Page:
Unemployment benefits are meant for workers who lost jobs through no fault of their own and are actively looking for other employment. They’re not designed for seasonal workers who already have jobs but need money to tide themselves over when they’re not working.
That’s a discrepancy that Georgia lawmakers hope to fix.
A House committee is scheduled to vote on legislation that would prevent the private employees of school contractors from collecting unemployment benefits during Christmas and summer holidays. This matter surfaced in Savannah and elsewhere in Georgia last year, when the Georgia Department of Labor told about 64,000 bus drivers, custodians, traffic guards and cafeteria workers that they couldn’t receive unemployment benefits during the summer holidays.
These workers erupted. The U.S. Labor Department later directed the state to pay benefits, saying the state was incorrectly interpreting Georgia law related to school workers.
So what must happen now is simple: State legislators must fix the law.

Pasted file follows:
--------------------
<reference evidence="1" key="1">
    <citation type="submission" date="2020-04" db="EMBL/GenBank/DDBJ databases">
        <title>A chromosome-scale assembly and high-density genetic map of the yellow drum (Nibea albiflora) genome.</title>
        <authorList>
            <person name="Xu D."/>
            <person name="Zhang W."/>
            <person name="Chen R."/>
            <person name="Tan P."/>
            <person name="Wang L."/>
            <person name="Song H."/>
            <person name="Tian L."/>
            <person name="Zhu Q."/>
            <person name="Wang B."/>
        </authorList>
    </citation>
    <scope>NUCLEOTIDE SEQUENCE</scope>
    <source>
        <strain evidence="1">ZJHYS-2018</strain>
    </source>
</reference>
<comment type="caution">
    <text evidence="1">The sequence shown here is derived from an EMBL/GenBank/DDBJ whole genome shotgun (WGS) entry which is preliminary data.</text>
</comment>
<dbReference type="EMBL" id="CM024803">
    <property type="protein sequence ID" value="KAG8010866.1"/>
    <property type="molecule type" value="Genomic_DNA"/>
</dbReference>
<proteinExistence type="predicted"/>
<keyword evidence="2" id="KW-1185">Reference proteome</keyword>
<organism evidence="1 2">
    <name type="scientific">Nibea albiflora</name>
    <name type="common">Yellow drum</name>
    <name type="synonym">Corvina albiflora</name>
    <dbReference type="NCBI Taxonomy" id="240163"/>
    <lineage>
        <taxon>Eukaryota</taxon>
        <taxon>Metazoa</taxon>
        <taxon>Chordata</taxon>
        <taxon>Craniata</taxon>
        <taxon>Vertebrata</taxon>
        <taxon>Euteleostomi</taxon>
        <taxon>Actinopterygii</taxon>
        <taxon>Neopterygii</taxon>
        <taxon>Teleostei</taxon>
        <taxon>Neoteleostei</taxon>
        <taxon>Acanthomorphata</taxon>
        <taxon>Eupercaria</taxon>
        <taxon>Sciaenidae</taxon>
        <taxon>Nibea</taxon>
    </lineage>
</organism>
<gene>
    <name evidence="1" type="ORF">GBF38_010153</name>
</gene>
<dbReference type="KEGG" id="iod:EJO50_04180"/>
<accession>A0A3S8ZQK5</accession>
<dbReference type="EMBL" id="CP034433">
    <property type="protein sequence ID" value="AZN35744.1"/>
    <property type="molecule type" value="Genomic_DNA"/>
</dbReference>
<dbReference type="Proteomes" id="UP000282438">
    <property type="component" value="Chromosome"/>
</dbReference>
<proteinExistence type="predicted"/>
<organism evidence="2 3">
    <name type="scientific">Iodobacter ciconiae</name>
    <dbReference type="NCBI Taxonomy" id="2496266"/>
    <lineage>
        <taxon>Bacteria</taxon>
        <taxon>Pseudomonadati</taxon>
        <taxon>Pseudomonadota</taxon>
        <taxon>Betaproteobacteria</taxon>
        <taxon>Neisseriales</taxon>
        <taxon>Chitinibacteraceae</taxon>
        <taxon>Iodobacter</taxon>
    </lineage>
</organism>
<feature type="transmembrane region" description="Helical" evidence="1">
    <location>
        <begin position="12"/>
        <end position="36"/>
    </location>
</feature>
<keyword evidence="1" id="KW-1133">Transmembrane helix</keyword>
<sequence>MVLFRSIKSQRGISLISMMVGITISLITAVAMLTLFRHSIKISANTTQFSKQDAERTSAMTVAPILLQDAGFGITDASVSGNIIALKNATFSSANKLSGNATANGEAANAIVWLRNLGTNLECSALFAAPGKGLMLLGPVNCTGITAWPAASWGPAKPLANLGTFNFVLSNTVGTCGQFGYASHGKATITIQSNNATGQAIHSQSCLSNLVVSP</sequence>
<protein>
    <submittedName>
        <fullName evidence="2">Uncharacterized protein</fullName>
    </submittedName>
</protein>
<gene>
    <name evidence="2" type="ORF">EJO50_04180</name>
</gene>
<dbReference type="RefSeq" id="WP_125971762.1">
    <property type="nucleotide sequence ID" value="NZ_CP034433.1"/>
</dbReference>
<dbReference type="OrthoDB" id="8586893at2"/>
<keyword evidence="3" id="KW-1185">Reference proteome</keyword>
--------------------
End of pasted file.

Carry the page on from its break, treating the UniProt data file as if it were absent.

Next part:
House Bill 714 is sponsored by the chairman of the House Industry and Labor Committee who is considering it, Rep. Mark Hamilton (R-Cumming). He happens to be the founder of a temporary-staffing agency. So he knows how some private employers play the game, which is unfair to Georgia employers.
The bill seeks to restore the state Department of Labor practice before the federal government ruled that, in the absence of a specific legal restriction, the state must pay unemployment benefits to private workers idled by school holidays. Teachers and other staffers working directly for school districts aren’t affected. Their pay is based on a year-round work schedule, even though they don’t work summers or when school isn’t in session.
Instead, the targets are private companies that contract with school systems. They don’t pay their workers based on 12 months of work and don’t spread out paychecks through the year. Instead, these firms consider their workers off the job when school isn’t in session — and hence unemployed and eligible for state benefits until school begins again in the fall.
These workers do honest, important and necessary work. It’s wrong to knowingly underpay them, with the knowledge that other Georgia employers will be making up the difference.
A day’s work should mean a day’s pay. Not a paid day off at someone else’s expense.